A Savings Lottery
Assume you have 3 extra dollars each day. Would you use it for a lottery ticket or a savings account?
Most people would select the lottery ticket. Economists, though, hoping to elevate our nation’s savings rate, would like to encourage the banking alternative. And, they think they have figured out how.
First used in South Africa in 2005, Million-a-Month Accounts connected savings to a lottery. Because Million-a-Month Accounts could have low opening balances and no fees, lower income families were a target customer. The key, though, was that instead of getting interest, account holders had a chance to win a lottery. Each month, the number of lottery tickets you could receive depended on your account size. The larger the account, the more chances you got to win a lot of money. As described by Freakonomics co-author Steve Dubner, Michigan is experimenting with a similar concept through Prize-Linking-Savings Plans (PLS).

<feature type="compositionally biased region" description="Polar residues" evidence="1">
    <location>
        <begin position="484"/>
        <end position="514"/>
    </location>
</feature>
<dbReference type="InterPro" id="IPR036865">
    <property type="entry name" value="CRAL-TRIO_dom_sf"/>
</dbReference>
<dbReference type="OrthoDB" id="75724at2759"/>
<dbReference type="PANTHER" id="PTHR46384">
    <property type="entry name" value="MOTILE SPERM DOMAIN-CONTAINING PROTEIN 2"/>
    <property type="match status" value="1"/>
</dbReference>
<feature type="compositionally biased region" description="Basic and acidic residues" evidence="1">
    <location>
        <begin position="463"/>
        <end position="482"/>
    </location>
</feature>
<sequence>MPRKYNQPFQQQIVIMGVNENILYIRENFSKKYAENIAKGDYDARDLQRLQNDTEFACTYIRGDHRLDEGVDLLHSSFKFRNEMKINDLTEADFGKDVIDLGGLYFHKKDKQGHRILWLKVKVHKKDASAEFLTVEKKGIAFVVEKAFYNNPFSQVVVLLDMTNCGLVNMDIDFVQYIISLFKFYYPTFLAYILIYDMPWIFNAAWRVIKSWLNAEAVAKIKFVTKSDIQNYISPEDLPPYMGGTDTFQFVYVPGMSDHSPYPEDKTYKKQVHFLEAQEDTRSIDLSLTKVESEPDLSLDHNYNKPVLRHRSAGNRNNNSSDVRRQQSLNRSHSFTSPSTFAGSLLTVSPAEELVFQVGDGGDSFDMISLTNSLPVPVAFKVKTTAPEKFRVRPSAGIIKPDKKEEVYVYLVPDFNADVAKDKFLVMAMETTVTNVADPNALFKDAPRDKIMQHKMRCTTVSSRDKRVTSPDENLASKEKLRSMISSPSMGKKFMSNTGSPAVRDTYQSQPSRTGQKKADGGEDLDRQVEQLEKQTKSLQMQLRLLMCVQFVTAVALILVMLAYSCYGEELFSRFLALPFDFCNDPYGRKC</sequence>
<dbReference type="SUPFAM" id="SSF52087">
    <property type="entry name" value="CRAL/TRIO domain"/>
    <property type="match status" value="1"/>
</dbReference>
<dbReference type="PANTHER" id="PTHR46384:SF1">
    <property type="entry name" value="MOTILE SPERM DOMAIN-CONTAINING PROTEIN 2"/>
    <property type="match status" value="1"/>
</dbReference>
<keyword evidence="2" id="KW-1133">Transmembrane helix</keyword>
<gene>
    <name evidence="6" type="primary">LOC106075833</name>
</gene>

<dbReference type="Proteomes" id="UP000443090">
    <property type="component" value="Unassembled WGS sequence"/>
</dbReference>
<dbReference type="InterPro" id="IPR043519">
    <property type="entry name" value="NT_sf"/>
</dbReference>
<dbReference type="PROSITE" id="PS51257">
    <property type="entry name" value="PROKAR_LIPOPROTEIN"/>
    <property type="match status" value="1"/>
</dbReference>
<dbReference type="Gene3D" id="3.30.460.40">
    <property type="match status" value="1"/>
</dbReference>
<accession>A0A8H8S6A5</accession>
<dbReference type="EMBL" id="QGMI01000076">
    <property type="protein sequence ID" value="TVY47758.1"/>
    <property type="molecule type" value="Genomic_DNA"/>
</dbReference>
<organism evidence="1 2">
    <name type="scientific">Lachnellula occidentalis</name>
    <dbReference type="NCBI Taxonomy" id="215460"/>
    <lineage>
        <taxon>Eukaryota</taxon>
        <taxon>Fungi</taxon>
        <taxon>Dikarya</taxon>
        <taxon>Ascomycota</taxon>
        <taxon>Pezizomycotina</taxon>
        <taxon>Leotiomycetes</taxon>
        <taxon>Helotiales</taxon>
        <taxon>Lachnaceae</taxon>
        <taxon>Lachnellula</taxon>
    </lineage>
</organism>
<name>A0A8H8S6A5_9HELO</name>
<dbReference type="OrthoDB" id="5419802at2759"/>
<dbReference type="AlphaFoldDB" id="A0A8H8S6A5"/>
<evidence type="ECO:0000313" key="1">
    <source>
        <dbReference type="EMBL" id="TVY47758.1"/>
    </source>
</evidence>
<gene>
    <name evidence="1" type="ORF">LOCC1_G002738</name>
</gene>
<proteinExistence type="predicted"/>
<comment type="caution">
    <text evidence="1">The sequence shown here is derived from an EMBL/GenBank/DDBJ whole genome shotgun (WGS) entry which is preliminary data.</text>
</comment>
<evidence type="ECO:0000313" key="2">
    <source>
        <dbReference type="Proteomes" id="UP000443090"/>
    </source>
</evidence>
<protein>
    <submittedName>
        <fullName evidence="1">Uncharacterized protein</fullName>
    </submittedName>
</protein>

As always, though, there is an opportunity cost. If banks can offer their own legal lotteries, then municipal lotteries which had been monopolies will lose billions in revenue. In South Africa, supporting the National Lottery Board, a court declared the Million-a-Month Account was an illegal lottery.
The Economic Lesson
Households and businesses have a savings and investing connection. Households are the savers. Through banks and other financial intermediaries, businesses borrow the money that households save. Businesses then use borrowed funds to buy tools, build factories and offices, expand inventories, and grow.
You can see why saving can be good for the savers, good for businesses, and good for the economy. Lottery officials, though, are not happy.